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Wilson v. State

Supreme Court of Delaware

April 27, 2017

JAMES A. WILSON, Defendant Below-Appellant,
v.
STATE OF DELAWARE, Plaintiff Below-Appellee,

          Submitted: February 16, 2017

         Court Below: Superior Court of the State of Delaware Cr. ID 1304003168

          Before VALIHURA, VAUGHN, and SEITZ, Justices.

          ORDER

         This 27th day of April 2017, upon consideration of the appellant's brief filed under Supreme Court Rule 26(c), his attorney's motion to withdraw, and the State's response thereto, it appears to the Court that:

         (1) In March 2016, a Superior Court jury convicted the defendant-appellant, James A. Wilson, of one count each of Assault in the Second Degree and Disregarding a Police Officer's Signal, and three motor vehicle offenses. The jury acquitted Wilson of Possession of a Deadly Weapon during the Commission of a Felony ("PDWCF"). On September 13, 2016, after a presentence investigation and upon the State's motion, the Superior Court declared Wilson to be a habitual offender and sentenced him to a total period of seven years at Level V incarceration, followed by one year of probation. This is Wilson's direct appeal.

         (2) Wilson's counsel has filed a brief and a motion to withdraw under Supreme Court Rule 26(c). Counsel asserts that, based upon a complete and careful examination of the record, there are no arguably appealable issues. By letter, counsel informed Wilson of the provisions of Rule 26(c) and gave him a copy of the motion to withdraw and the accompanying brief and appendix. Wilson also was informed of his right to supplement his attorney's presentation. Wilson has raised five issues for the Court's consideration. The State has responded to the Rule 26(c) brief and Wilson's points and has moved to affirm the Superior Court's judgment.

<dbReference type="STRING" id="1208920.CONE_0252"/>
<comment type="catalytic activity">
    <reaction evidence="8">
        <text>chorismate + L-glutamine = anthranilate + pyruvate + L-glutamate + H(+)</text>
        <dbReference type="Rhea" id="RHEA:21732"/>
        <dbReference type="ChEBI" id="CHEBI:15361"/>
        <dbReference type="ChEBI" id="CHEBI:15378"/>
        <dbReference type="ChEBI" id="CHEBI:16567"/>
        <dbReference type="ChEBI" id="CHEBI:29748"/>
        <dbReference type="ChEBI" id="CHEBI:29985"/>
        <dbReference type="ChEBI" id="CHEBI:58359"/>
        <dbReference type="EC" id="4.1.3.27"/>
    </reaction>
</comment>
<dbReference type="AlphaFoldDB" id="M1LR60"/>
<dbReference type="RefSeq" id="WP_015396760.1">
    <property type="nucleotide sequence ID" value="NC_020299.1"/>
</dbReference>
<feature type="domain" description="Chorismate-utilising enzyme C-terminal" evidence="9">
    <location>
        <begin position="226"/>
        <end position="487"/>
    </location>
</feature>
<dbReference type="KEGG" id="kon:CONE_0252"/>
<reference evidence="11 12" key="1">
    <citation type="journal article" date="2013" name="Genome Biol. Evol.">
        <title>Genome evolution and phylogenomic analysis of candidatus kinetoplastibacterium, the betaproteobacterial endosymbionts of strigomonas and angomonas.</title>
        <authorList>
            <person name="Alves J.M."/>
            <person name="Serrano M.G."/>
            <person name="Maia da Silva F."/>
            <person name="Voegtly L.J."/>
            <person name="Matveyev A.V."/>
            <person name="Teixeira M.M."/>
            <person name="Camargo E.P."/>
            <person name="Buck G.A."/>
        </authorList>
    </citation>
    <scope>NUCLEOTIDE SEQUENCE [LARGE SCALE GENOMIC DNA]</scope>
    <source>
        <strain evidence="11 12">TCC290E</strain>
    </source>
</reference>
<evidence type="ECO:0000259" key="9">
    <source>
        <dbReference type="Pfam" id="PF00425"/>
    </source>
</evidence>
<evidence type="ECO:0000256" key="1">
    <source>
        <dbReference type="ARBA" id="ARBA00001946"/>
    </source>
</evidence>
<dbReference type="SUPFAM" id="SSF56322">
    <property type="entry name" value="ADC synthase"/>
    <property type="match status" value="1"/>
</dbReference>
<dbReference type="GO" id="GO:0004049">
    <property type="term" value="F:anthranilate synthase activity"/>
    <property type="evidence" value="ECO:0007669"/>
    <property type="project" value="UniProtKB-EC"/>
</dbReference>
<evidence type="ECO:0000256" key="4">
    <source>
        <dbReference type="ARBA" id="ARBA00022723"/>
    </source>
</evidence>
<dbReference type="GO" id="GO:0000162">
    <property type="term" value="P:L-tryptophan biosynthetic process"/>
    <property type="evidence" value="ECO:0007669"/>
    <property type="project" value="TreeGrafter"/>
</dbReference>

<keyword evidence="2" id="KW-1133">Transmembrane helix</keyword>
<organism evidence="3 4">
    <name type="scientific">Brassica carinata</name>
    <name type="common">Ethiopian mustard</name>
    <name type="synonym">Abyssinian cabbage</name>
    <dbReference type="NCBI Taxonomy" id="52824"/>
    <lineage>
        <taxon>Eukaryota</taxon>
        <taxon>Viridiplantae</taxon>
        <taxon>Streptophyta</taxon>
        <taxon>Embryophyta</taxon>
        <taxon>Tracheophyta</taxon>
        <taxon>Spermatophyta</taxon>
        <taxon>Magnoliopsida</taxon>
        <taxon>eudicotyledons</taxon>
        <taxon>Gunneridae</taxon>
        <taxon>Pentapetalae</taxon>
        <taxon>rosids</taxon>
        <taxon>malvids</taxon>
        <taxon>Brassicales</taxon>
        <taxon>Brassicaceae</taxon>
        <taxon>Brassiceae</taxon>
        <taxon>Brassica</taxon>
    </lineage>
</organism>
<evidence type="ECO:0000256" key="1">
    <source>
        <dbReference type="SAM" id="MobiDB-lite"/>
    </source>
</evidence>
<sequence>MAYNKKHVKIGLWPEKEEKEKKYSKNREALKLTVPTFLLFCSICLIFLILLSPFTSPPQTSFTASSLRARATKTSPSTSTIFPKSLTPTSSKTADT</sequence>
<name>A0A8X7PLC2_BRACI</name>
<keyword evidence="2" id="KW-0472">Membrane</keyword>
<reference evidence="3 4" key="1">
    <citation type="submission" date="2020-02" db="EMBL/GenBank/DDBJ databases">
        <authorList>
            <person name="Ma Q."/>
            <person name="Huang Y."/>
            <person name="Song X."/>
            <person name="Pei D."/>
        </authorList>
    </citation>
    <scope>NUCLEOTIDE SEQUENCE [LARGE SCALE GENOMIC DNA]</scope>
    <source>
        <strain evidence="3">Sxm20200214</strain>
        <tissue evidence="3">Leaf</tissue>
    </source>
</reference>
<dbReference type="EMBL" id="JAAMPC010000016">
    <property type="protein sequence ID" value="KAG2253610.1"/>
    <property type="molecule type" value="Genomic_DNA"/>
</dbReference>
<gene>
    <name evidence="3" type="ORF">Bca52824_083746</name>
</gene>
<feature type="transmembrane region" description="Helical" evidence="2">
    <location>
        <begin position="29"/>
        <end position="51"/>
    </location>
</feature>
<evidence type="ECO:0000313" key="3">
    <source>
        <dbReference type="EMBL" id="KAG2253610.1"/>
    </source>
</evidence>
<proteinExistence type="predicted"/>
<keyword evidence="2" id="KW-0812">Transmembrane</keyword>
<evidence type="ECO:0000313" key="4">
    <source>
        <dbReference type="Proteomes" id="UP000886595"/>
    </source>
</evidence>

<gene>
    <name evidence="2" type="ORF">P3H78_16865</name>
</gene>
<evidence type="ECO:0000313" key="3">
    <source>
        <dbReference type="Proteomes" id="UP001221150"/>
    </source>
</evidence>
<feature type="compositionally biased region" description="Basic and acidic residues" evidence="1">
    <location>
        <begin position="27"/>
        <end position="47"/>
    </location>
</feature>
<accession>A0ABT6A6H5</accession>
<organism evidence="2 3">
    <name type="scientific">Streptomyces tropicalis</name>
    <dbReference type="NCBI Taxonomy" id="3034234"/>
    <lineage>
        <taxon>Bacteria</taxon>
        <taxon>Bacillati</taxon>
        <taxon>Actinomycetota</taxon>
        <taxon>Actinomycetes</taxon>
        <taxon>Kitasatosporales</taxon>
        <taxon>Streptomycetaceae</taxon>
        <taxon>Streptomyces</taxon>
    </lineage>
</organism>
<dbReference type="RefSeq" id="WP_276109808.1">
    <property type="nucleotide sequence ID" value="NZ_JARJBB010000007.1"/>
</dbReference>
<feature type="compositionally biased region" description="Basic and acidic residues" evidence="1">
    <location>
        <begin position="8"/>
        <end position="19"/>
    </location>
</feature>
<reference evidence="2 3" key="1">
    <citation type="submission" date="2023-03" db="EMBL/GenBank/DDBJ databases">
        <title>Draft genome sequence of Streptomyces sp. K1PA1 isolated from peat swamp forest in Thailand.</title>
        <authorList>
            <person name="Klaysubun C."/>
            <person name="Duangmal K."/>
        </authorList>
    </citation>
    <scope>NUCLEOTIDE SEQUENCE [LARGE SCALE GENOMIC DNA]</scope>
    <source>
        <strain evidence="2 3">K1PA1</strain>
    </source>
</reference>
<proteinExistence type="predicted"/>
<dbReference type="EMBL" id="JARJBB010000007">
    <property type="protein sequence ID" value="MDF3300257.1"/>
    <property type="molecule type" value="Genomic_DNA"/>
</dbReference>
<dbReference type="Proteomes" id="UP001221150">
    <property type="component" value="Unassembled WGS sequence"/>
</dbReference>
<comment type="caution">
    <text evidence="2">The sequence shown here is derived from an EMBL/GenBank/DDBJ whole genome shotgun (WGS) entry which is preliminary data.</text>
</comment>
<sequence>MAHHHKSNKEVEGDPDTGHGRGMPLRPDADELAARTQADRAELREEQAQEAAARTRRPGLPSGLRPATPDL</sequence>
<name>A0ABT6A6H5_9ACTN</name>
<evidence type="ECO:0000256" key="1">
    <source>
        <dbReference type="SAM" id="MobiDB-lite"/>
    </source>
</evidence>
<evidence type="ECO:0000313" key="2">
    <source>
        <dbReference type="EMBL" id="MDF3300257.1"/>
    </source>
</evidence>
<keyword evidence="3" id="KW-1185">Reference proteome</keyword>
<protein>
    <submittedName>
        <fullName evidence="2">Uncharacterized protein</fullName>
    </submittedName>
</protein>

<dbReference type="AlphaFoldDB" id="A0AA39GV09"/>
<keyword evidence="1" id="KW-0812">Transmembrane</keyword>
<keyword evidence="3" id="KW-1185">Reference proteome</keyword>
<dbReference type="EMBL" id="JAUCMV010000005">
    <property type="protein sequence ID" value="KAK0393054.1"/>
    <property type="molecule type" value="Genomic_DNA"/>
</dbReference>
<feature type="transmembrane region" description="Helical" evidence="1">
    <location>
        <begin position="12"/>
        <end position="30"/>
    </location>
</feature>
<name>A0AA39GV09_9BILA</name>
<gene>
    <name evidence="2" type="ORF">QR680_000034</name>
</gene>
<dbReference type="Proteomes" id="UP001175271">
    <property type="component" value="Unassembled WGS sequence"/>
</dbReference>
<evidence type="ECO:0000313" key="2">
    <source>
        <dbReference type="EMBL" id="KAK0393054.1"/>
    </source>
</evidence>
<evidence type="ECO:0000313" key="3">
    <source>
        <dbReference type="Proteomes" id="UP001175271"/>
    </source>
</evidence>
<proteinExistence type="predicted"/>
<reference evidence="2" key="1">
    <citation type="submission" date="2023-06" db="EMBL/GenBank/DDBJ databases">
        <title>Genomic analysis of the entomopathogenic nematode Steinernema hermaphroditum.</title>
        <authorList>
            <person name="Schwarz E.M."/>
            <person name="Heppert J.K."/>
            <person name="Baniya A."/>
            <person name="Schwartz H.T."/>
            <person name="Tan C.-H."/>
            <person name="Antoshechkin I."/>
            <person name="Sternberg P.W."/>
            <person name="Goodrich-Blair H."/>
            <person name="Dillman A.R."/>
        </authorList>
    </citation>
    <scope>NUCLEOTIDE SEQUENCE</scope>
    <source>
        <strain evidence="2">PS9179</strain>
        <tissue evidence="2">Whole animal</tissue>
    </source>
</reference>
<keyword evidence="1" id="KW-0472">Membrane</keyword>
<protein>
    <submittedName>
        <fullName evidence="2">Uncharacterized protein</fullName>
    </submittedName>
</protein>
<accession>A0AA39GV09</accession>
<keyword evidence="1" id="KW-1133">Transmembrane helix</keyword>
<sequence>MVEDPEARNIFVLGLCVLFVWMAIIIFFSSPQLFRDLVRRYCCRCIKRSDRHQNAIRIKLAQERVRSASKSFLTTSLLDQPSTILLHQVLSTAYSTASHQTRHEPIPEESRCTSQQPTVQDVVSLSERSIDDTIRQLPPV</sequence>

(3) The trial record fairly reflects that, on April 4, 2013, Dover police had a warrant to search a business called Many Things located on West Loockerman Street in Dover. The warrant also authorized police to search the persons of James Wilson and Leonard Ingram, the business' owners. When police arrived, neither man was in the building. One of the detectives left the building and recognized Wilson standing nearby on the sidewalk next to a car. The detective directed nearby back-up officers to detain Wilson. The back-up officers, who were in full tactical uniform with the word "POLICE" written on the front and back, pulled their vehicle in front of Wilson's vehicle. They exited their vehicle with their weapons drawn, identified themselves as police officers, and ordered Wilson to stop. Wilson did not stop. Instead, he pulled away from the officers in reverse, backed up his car into a parking lot and then drove away from the officers in the opposite direction. One block later, Wilson ran a red light and broadsided a pick-up truck, injuring the driver.

         (4) At the close of the State's evidence, Wilson's counsel filed a motion for a judgment of acquittal, which the Superior Court denied. Wilson then testified at trial that he fled when he saw officers approaching him with guns drawn because he thought they were going to shoot him. His panic led to the car accident, but he asserted that he never intended to assault anyone. The jury convicted Wilson of second degree assault and disregarding an officer's signal, as well as related traffic offenses, but acquitted him of PDWCF.